In a tweet Friday morning, Dean claimed that he had “cut his ties” with DFA not “over Bernie, who has been a positive influence,” but because he “saw stuff like the Northam statement.”

Dean did not immediately respond to an email request to elaborate on his comments.

HuffPost reached out to a number of national and state-based progressive groups to see if they were following DFA’s lead. None of them said they were.

Nebraska Democratic Party Chairwoman Jane Kleeb, who dealt with similar criticism from national groups when pushing the campaign of an anti-abortion rights Omaha mayoral candidate in April, called DFA’s announcement “deplorable.”

“I don’t come into your house, DFA, and tell you how to run your organization, so you should stay out of the partisan political lane as well,” she said.

Addressing DFA’s continued support of Fairfax’s bid for lieutenant governor, Kleeb argued that “Fairfax and Northam are a team, and they need to be a team in the governor’s house in Virginia in order to lift up working-family policies again.”

John O’Neill, a spokesman for the Virginia Education Association, a teachers union backing Northam, called DFA’s statement “regrettable” and said the union’s strategy “isn’t changing at all.”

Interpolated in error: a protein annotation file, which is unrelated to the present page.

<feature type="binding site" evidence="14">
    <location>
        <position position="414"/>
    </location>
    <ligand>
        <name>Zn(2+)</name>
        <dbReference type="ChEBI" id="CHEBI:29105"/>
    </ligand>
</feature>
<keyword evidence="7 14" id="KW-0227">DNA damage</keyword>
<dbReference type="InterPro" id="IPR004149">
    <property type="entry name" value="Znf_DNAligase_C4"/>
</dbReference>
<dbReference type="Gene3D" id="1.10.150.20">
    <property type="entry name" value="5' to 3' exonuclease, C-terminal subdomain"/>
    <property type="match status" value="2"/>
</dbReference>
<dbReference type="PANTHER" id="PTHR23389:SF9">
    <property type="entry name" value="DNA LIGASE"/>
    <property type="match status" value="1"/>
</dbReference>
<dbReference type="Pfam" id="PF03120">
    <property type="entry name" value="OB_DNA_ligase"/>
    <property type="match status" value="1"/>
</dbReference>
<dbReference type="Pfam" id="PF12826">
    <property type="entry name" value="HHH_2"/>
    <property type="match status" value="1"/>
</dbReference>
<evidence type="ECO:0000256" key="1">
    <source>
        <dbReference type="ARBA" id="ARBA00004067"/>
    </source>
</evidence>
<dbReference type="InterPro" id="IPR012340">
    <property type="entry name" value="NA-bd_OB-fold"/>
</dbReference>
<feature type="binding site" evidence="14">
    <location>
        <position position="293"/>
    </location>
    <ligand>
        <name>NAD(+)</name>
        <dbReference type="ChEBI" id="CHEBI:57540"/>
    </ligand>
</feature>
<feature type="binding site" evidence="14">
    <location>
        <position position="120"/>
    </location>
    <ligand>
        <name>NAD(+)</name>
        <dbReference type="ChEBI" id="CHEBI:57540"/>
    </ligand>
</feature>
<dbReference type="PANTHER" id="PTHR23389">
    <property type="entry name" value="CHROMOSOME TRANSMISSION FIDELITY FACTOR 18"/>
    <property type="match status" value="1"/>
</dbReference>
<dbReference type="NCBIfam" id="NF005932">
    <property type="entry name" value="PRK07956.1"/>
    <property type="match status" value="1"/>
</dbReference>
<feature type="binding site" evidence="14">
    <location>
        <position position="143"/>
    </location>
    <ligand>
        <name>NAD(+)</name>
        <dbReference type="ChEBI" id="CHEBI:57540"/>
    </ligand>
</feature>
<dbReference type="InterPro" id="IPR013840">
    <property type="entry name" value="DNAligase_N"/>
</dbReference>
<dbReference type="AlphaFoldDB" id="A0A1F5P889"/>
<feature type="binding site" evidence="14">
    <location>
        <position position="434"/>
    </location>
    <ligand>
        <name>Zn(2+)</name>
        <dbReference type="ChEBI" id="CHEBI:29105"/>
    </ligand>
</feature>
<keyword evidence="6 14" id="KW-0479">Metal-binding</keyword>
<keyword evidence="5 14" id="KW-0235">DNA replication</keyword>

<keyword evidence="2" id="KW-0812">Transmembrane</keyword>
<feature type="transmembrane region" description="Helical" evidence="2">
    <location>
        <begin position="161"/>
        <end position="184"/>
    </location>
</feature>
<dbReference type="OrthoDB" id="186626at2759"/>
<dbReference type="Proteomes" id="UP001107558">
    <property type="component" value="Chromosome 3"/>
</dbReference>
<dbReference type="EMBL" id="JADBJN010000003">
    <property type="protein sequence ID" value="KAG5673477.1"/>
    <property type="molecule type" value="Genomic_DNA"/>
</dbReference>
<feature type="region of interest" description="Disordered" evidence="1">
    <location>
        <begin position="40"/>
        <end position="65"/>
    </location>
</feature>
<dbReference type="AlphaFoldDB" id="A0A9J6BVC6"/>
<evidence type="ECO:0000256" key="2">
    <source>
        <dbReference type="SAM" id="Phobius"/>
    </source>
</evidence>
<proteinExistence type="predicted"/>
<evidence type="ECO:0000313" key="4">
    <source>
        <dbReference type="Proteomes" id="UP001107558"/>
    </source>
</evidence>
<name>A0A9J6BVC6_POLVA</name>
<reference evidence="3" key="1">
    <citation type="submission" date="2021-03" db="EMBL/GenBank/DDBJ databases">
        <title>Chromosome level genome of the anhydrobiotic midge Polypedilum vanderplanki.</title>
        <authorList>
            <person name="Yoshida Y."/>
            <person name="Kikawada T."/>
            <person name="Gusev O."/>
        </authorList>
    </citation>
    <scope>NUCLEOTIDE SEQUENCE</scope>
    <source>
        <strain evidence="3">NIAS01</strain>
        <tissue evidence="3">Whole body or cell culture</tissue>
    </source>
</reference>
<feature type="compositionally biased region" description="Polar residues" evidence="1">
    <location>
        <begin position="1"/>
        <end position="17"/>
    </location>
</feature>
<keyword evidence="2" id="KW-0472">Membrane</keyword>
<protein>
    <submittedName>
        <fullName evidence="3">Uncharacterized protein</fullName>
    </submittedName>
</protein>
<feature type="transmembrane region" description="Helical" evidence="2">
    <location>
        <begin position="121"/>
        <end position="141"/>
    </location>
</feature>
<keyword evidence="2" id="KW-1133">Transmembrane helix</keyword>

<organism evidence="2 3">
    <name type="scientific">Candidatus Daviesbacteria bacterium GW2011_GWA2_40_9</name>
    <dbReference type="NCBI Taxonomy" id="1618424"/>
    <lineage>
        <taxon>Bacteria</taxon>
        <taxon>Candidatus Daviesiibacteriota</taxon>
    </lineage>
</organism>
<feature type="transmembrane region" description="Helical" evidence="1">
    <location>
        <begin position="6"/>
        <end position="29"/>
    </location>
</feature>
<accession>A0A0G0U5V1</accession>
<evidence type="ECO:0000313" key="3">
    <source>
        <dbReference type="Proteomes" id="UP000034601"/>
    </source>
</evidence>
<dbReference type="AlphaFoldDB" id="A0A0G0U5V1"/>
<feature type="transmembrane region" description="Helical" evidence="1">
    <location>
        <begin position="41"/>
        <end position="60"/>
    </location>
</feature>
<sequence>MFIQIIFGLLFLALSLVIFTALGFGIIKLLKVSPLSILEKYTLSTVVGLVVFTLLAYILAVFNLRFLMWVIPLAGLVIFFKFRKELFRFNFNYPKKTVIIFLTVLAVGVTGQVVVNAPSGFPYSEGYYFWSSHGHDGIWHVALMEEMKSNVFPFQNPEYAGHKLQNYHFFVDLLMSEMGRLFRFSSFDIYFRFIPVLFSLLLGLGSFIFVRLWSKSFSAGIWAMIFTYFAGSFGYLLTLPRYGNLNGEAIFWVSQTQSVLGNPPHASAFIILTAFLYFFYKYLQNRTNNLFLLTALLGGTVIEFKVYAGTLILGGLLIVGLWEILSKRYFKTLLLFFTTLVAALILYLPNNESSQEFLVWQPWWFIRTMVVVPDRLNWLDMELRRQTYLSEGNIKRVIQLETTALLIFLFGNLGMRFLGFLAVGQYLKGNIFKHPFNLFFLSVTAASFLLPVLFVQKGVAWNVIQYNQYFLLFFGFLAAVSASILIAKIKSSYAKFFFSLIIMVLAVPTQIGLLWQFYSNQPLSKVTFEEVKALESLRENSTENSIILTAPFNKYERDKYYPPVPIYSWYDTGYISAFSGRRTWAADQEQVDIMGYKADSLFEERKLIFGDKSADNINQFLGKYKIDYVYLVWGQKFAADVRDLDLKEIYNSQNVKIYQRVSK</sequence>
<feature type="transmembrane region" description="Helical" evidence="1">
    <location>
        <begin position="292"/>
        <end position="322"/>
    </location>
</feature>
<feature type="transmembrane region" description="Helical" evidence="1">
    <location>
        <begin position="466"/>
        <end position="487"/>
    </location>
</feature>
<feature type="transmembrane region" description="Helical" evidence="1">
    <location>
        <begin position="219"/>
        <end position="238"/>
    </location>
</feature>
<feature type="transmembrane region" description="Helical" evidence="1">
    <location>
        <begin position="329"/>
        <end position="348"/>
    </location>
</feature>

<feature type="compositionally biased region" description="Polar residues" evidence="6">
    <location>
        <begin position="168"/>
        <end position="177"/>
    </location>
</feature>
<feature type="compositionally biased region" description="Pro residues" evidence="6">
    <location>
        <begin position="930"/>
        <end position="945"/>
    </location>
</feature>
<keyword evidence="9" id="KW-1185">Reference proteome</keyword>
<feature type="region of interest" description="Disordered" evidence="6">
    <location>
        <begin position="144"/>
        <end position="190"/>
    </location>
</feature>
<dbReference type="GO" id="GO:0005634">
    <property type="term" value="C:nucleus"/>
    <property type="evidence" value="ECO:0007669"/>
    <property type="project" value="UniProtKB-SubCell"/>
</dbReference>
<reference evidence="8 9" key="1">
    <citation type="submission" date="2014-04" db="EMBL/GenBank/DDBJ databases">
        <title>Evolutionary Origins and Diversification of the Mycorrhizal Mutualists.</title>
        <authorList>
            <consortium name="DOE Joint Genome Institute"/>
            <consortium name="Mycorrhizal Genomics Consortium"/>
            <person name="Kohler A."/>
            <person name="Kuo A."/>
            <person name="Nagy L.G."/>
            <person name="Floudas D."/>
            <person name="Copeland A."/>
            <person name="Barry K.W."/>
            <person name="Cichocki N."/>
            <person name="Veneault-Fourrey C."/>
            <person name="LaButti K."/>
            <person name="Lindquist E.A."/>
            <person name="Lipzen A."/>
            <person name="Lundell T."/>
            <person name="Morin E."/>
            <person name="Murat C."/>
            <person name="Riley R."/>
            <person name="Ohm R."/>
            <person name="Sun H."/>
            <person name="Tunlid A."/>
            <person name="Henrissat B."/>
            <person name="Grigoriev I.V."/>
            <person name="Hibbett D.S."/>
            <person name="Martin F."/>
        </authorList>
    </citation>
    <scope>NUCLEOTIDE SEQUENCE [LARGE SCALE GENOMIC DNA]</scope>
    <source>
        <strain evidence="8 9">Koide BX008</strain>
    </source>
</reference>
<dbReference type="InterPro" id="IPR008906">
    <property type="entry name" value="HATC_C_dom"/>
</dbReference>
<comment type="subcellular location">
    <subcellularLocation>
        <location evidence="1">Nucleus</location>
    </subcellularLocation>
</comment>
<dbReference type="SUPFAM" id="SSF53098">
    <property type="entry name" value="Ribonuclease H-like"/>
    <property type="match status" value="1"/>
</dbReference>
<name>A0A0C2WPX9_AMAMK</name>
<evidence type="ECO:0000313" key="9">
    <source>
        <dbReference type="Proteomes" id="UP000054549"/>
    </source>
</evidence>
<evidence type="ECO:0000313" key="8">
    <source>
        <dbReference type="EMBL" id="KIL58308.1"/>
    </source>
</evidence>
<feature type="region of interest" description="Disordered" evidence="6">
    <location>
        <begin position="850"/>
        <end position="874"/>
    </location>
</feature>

Anna Scholl, executive director of Progress Virginia, said her organization was “obviously disappointed in Dr. Northam’s comments.” But, she said, “it’s clear that there is only one person running a racist campaign for the governor’s mansion, and that person is Ed Gillespie.”

Gillespie’s “racist attacks on Latino communities and now former felons are beyond the pale,” Scholl said, referring to Gillespie’s slamming Northam for restoring the voting rights of former felons.

Adam Green, co-founder of the Progressive Campaign Change Committee, which has devoted much of its resources to turning out voters for Justin Fairfax and liberal House of Delegates candidates, nonetheless encouraged progressive Virginians to vote for Northam in a Thursday statement ― and stood by his remarks on Friday after DFA’s announcement.